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So, having thoroughly emasculated the three single-Service chiefs, there should be room for the new Joint Forces Command to muscle in, finally giving the idea of joint operations as much status as the single services have. Levene says as much in black and white:

The JFC should be led at 4 star level. He/she should report to CDS ... The Commander JFC should hold similar status as the single Service Chiefs to ensure appropriate traction across Defence. He/she should sit on the Chiefs of Staff Committee, representing joint requirements on Chiefs of Staff (Armed Forces) and as the proponent for joint effect on Chiefs of Staff (Operations).

Indeed, as the Joint Force Command boss will presumably still be in Whitehall HQ, he will in effect have more status than the single-service heads. This may be even more the case as he will be the boss not only of the Directorate of Special Forces – which will confer a lot of clout – but of the Permanent Joint Headquarters, PJHQ. Until now this wouldn't necessarily mean a great deal, but PJHQ is set perhaps to become what it was always meant to be – the main British combat ops headquarters. At the moment the three Service CinCs still get to play with their train sets a lot of the time, only handing them over to PJHQ as required, but that may be about to change.

In principle, and to simplify roles, the Department should look to make PJHQ responsible for all military operations. The Department should consider whether those operations not currently run by PJHQ should transfer to it ... force generation should be the responsibility of the single Services, force employment should be conducted on a joint basis through PJHQ unless there are exceptional reasons of operational effectiveness to do otherwise. Application of this principle would ensure full exploitation of the operational focus, connectivity, relationships and facilities of PJHQ. The Department should consider whether the operations that do not currently follow this principle, notably maritime operations, including the deterrent, security of UK airspace and UK Resilience, should continue to be led by the single Services.

Or in other words, the Service heads may retain their headquarters, maps etc but in fact they will almost never be in charge of what their people are doing: another blow to their prestige, and another boost for that of the Joint Force Command.

If all this happens, it will be a fairly seismic shift at the MoD: the Joint way of doing business might actually gain ascendance, as any smart officer would have his sights set on an interesting career at PJHQ and the Joint command in Whitehall, actually involved with operations and action, rather than boring routine work in his Service HQ out of town sorting out training and recruitment and leave rosters etc.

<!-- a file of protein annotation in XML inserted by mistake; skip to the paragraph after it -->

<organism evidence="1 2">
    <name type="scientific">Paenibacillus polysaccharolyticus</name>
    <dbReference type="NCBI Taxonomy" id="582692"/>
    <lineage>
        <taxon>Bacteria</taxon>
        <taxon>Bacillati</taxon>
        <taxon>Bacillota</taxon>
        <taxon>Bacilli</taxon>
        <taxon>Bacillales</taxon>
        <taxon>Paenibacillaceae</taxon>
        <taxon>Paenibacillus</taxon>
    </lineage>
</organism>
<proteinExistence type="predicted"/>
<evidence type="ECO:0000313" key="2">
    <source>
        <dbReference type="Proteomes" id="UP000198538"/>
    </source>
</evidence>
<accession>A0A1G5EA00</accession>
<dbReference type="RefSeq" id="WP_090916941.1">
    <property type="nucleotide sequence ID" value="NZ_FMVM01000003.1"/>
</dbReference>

It's probably a good thing, as anyone who knows the MoD would admit that foolish interservice squabbling is one of the main factors paralysing it. That said, any such knowledgeable person would enter the caveat that Joint could be a disaster if it turned out merely to mean one Service achieving dominance over the other two (which would be the most disastrous varies with the commentator).

Then, Lord Levene and his co-authors come out with an idea which will be very popular with everyone except officers from the middle to senior ranks:

The Department should reduce the size of the senior cadre of Defence and the management levels below it. To enable this, the Department should review all non- front line military posts from OF5 (Captain / Colonel / Group Captain) and civilian posts from Band B (Grade 7), to determine the need for the post, whether it needs to be civilian or military, and optimum management structures ... the Department should manage senior individuals' performance robustly and must be willing to replace those whose performance falls short.

The only problem with this is that it doesn't go far enough: all three services are vastly overmanned from OF3 (Lieutenant-Commander/Major/Squadron-Leader) level on up, and the MoD civilians are probably even worse.

In fact it would probably be a good idea to get rid of some of the officer ranks altogether. There are no fewer than ten (or theoretically eleven) levels of rank and no more than five are really required by combat organisations: this means that at many ranks there is no possibility of holding a combat command, tending to mean even more swivel-chair hussars than there would otherwise be. But Levene felt unable to tackle this issue.

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